Previously I have taken critical looks at Jeff and Britta. When I think of Community, these two characters come to mind first, and in the pilot, these are the two characters that the audience encounters first. Linking Jeff and Britta with Community is akin to linking pancakes and syrup.
But how often does butter chase the thought of pancakes? Rarely, yet it is still an essential ingredient. Not that I think Abed is butter in this analogy, but he is a character that I am quickly becoming to associate with Community over Jeff or Britta. In a sense, Abed has snuck up on me, and it is rather unexpected. From season one, I wasn’t overly impressed or captured by his character, and I am unashamed to admit I was caught up cheering in the Jeff v. Britta war.
However, this season, Abed has seemed to take center stage, even if it’s up center. Whether it was the documentary episode or this most recent, Abed has played key roles in more episodes this season than I ever remember him having in previous seasons. I’d like to think that I didn’t just miss his part – and traditionally, he has been more of a background character. Season three, he played a crucial role in students’ lives who were never directly addressed. That little escapade began the night of the STD awareness dance and ended when he played midwife in a birth. Not that I don’t take Abed’s character as seriously, but he has been handled by the writers as this quieter, less involved game piece.
Destining Abed to this quieter fate was a purposeful decision on the part of the writers – but why?
In Britta’s psychotherapy episode, Abed tests as the only “normal” character. While this successfully strips the Study Group of their high and mighty self-esteems, in the broader picture Abed is deemed more important. In fact, behind Jeff and Britta, Abed is the next character the audience interacts with. Again, forever hovering in the background yet just as crucial.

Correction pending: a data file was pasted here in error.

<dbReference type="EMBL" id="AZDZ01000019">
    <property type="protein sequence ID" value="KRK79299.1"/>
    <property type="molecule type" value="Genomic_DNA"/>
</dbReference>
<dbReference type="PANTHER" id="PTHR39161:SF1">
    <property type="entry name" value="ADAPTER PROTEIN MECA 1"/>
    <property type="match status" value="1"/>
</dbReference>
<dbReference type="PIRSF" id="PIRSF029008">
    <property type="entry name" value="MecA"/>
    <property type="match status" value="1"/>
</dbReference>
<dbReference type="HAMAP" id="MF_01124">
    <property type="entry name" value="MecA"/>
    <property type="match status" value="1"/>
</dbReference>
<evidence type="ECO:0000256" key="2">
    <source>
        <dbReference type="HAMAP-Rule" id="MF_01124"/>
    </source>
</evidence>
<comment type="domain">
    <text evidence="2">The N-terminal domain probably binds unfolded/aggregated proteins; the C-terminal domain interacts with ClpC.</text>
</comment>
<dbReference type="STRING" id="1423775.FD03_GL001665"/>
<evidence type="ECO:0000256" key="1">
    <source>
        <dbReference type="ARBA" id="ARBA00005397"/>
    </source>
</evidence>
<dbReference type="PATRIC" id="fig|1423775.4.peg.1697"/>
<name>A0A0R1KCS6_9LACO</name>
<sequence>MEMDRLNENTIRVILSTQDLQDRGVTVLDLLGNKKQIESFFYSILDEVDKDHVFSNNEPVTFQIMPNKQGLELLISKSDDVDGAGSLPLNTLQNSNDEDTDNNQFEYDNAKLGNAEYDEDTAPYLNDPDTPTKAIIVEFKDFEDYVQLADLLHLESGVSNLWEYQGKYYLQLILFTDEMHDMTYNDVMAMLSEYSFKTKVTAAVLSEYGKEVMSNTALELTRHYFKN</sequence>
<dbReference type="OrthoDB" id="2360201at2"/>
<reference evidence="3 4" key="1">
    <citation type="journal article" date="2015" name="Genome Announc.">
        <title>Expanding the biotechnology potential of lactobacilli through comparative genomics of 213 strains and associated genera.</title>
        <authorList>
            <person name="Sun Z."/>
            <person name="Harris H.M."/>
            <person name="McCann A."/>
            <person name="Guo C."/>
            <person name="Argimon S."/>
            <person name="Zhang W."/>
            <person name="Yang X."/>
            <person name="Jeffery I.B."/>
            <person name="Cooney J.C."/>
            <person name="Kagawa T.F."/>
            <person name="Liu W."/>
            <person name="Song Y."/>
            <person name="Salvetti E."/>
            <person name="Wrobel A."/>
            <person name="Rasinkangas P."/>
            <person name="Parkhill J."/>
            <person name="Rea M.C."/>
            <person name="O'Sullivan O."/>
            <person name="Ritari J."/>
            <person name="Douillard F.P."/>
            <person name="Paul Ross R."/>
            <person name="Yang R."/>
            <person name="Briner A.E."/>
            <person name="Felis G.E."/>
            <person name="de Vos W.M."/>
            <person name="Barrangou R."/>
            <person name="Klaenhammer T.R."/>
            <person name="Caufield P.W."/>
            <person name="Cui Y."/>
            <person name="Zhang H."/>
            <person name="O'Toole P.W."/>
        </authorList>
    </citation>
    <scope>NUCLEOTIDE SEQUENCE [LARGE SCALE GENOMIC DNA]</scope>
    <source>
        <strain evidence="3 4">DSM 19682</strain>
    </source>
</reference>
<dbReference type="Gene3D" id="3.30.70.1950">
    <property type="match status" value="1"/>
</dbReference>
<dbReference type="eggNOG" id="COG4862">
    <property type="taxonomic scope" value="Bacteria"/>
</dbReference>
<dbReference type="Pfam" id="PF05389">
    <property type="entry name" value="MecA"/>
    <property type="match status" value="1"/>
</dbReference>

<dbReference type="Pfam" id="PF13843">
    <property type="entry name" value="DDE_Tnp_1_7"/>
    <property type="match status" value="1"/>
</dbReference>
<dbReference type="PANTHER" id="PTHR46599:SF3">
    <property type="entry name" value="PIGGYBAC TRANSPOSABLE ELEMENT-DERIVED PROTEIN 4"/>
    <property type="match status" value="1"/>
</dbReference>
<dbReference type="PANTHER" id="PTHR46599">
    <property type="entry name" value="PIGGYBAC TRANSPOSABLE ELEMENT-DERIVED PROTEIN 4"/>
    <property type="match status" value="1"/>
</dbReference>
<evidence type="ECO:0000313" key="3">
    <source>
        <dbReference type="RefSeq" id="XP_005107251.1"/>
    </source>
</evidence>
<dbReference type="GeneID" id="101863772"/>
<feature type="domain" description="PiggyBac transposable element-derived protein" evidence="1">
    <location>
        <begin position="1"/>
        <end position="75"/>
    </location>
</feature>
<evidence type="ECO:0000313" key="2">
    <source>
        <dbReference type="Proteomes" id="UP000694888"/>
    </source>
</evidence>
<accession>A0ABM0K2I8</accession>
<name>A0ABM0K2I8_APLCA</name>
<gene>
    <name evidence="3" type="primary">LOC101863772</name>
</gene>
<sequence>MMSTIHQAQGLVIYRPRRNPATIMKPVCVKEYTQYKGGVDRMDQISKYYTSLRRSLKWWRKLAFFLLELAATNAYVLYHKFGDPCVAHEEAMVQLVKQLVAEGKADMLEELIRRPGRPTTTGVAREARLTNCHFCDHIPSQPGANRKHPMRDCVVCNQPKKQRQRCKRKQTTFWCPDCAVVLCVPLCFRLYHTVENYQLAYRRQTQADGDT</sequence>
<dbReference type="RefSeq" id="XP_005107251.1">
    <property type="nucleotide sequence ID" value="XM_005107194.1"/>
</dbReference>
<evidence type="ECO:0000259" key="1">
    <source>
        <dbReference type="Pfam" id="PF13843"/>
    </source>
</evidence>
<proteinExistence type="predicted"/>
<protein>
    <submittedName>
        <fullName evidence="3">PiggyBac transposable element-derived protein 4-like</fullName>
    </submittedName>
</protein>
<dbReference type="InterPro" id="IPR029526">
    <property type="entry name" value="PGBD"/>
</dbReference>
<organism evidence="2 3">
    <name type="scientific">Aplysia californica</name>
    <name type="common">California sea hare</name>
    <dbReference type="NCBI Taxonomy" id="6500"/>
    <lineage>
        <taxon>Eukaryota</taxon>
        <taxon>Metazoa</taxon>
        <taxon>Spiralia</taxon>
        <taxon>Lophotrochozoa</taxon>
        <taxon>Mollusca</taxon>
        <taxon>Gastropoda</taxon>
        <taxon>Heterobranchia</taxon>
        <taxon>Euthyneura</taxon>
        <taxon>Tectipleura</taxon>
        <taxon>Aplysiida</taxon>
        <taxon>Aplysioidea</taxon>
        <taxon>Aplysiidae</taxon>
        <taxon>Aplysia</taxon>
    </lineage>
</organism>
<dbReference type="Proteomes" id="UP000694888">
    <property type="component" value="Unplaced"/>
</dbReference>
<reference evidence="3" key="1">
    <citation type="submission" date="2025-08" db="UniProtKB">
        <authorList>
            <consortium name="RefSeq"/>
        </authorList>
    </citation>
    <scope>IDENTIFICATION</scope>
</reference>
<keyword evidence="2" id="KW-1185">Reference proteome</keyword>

The Study Group constantly berates Abed for his eccentric world view, filtering everything through TV and pop culture references. In the Abed Christmas special, the Study Group gets transformed into various misfit toys because that’s how Abed chooses to cope with his letter from his mom. Most of his lines center around this quirk, and in a sense, Abed is bringing the world of TV to life through his references. He watched a lot of TV as a child, and now he watches the world – as if it is merely a continuation of TV into the real world. Yet of all the characters, he is the most mentally sound. Perhaps Abed plays into the delusions and silly goals of those around him through these references because he recognizes how scripted, yet nonsensical they are. He fills the role that he sees fit through various TV personas to better serve as that background filler.
Abed’s character has changed in the fourth season, much like everything else, but instead of his quirks getting quirkier, he is slowly inching down center stage. If Abed is the true center of Community, then wrapping up the senior year with Abed growing into himself would be perfectly fitting.